The ruling marked the first time that the NAD--the investigative arm of the ad industry's self-policing operation--considered claims of false advertising on video-sharing sites.
"This case establishes a precedent," Andrea Levine, the director of NAD, said in a statement e-mailed to MediaPost. "When an advertiser places a video on a site like YouTube and uses it, either to make claims about its own product or to compare its product to a competitor's product, those claims are advertising claims and, by law, require substantiation."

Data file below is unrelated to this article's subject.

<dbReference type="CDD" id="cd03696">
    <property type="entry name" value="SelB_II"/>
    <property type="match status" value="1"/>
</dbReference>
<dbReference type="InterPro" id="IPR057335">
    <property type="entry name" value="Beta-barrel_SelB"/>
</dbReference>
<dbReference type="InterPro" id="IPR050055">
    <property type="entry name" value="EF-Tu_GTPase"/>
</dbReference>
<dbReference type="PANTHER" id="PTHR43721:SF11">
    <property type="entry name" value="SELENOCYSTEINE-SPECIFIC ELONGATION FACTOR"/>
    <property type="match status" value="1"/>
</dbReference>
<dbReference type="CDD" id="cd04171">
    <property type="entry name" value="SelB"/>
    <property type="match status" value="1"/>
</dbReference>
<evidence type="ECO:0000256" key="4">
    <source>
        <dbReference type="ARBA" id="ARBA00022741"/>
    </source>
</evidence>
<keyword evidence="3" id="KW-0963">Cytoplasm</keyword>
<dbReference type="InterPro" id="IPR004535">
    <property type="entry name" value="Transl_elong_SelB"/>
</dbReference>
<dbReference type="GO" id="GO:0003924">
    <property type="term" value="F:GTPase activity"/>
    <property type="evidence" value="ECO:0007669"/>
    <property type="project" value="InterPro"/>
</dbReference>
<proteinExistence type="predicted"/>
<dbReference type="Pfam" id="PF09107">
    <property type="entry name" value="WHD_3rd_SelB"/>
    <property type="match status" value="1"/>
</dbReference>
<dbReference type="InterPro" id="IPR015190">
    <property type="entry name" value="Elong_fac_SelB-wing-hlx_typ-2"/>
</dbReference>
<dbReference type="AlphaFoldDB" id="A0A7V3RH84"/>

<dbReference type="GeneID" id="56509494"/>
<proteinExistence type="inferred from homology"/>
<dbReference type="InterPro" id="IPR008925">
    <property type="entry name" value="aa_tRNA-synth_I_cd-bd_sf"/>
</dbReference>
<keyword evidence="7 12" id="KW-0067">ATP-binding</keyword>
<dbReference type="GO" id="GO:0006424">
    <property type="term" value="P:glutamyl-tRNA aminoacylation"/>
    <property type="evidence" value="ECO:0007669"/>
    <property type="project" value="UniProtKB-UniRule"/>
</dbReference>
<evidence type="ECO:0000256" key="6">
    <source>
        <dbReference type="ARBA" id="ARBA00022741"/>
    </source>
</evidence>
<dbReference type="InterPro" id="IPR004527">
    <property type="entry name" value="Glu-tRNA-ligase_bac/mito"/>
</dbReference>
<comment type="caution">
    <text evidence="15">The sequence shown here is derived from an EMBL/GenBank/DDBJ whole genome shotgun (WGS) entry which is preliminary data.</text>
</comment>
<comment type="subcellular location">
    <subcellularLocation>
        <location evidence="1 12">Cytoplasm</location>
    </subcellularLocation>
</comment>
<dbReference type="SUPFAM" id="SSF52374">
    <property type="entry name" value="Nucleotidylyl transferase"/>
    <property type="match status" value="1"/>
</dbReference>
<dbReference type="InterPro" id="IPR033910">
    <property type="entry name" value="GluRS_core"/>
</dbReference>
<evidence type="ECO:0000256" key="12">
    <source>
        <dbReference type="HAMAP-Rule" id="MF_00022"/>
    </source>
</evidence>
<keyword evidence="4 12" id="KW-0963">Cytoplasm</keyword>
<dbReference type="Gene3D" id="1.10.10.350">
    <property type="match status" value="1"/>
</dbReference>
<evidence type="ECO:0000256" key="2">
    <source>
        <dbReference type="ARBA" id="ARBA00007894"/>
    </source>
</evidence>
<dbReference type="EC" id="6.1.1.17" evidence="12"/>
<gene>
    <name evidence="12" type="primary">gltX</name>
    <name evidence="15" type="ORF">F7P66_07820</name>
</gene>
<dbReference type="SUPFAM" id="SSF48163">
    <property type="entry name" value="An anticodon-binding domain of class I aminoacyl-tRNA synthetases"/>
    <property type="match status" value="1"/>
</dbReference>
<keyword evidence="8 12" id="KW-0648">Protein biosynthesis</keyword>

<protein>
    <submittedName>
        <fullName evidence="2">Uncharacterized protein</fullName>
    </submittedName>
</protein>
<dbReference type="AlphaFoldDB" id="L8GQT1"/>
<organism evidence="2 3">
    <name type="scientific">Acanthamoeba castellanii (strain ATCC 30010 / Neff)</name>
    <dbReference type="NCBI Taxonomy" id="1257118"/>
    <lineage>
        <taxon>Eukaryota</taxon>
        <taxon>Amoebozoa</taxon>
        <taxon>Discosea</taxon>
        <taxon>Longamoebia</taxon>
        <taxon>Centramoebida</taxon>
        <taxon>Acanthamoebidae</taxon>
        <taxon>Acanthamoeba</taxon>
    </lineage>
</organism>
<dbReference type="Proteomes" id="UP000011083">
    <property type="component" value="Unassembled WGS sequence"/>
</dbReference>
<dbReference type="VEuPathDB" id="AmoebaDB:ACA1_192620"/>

The case stemmed from an ad campaign for Dyson vacuum cleaners touting their allegedly superior ability to suction dirt without clogging. The campaign included a YouTube video that showed Dyson outperforming vacuums made by competitors. One Dyson rival featured in the video, Euro-Pro, complained to the NAD -- claiming that the ad was deceptive because the vacuums used in the test had different-sized receptacles, among other reasons.
Dyson pulled the video from YouTube, but the NAD still ruled on the issue. "Dyson's video depicted a comparative product demonstration and was therefore advertising and subject to the legal requirement that it be truthful and accurate," stated the opinion.